Dr Tamara Watson

Dr Tamara Watson

 

Biography

My research aims to understand dynamic processing of sensory stimuli. Focusing on the visual system I am interested in how and why an unchanging stimulus can look different to us depending on the context within which it is presented. I use both human psychophysical and neuroimaging techniques in my research. I completed my PhD at the University of Sydney, School of Psychology and subsequently moved to Rutgers University, Center for Molecular and Behavioral Neuroscience (New Jersey, USA) to complete a Human Frontiers Science Program Post Doctoral Fellowship. In 2009 I returned to the Brain and Mind Research Institute at the University of Sydney where I expanded my research focus to investigate perceptual changes that occur during psychosis. I joined the University of Western Sydney as a research lecturer in May 2010.

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Areas of Research / Teaching Expertise

Psychology- visual perception,cognition, eye movements and perception, face recognition.

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Grants / Current Projects

Identifying the basis for perceptual stability and perceptual omission during saccadic eye movements, Watson L Tamara, ARC Postdoctoral Fellowship, 2011 - 2013.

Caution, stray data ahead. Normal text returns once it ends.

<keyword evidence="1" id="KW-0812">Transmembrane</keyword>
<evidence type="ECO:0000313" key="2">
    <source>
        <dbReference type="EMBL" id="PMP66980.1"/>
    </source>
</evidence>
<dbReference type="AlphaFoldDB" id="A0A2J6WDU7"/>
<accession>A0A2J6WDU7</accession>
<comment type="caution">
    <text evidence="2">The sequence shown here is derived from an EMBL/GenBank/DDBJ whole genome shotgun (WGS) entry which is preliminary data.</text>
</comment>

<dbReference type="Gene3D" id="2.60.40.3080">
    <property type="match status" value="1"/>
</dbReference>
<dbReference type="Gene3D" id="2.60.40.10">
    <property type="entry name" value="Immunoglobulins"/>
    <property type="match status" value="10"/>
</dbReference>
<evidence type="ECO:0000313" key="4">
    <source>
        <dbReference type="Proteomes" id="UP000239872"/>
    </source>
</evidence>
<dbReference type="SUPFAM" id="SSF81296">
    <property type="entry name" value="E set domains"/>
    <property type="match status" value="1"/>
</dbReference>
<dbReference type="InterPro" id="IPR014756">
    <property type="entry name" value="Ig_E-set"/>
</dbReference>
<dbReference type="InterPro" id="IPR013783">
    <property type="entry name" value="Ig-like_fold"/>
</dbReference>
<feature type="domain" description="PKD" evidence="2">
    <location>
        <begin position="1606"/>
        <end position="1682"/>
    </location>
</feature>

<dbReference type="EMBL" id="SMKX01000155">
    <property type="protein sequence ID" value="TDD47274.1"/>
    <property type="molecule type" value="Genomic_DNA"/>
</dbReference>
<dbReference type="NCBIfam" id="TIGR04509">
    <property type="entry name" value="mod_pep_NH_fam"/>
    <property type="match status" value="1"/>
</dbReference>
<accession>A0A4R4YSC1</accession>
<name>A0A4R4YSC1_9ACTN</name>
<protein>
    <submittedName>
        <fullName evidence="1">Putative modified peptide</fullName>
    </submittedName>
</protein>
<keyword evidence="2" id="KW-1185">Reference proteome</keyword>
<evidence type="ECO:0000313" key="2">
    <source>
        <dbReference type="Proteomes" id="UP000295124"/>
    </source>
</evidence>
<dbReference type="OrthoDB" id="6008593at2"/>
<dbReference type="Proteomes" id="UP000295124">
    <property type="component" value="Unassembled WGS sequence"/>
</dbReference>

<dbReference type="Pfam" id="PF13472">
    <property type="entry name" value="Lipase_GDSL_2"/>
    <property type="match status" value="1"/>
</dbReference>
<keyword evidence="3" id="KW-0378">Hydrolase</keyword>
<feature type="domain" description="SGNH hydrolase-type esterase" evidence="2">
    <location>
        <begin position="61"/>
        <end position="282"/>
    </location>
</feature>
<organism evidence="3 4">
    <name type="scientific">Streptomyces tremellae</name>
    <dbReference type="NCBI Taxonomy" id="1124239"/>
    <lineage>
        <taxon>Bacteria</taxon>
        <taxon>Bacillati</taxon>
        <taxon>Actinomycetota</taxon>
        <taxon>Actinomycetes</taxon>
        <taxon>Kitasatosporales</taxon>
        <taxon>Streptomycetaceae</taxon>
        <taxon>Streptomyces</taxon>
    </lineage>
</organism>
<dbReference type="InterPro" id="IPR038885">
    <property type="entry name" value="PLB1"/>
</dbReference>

Human Frontiers Science Program Long Term Fellowship, Rutgers University, Newark, New Jersey, USA. 2007-2010.

Australian Postgraduate Award,University of Sydney, Sydney, AUS. 2003-2006

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Awards and Recognition

Tasman Lovell Medal, 2007, University of Sydney, Sydney, Aus.
Outstanding Doctoral Thesis in Psychology

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Selected Publications

Van Der Linde, I., & Watson T.L. A A combinatorial study of pose effects in recognition memory for unfamiliar faces. (2010). Vision Research, 50, 522-533.

Rhodes, G., Watson, T.L., Jeffery, L., & Clifford, C.W.G. (2010). Perceptual adaptation helps us identify faces. Vision Research, 50, 963-8.

Watson, T.L., & Krekelberg, B. (2009) The relationship between saccadic suppression and perceptual stability. Current Biology, 19, 1040-1043.

Watson, T.L., & Clifford, C.W.G. (2006). Orientation-dependence of the orientation contingent face aftereffect. Vision Research, 46, 3422-3429.

Watson, T.L., Hill, H.C., Johnston, A. & Troje, N. (2005). Motion as a cue for viewpoint invariance. Visual Cognition, 12, 1291-1308.

Rhodes, G., Jeffery, L., Watson, T.L., Jaquet, E., Winkler, C. & Clifford, C.W.G. (2004). Orientation-Contingent face aftereffects and implications for face coding mechanisms. Current Biology, 14, 2119-2123.

Watson, T.L., Pearson, J., & Clifford, C.W.G. (2004). Perceptual grouping of biological motion promotes binocular rivalry. Current Biology, 14, 1670-1974.

Rhodes, G., Jeffery, L., Watson, T.L., Clifford, C.W.G., & Nakayama, K. (2003). Fitting the mind to the world: face adaptation and attractiveness aftereffects. Psychological Science, 14, 558-566.

Watson, T.L., & Clifford, C.W.G. (2003). Pulling faces: an investigation of the face distortion aftereffect. Perception, 32, 1109-1116.

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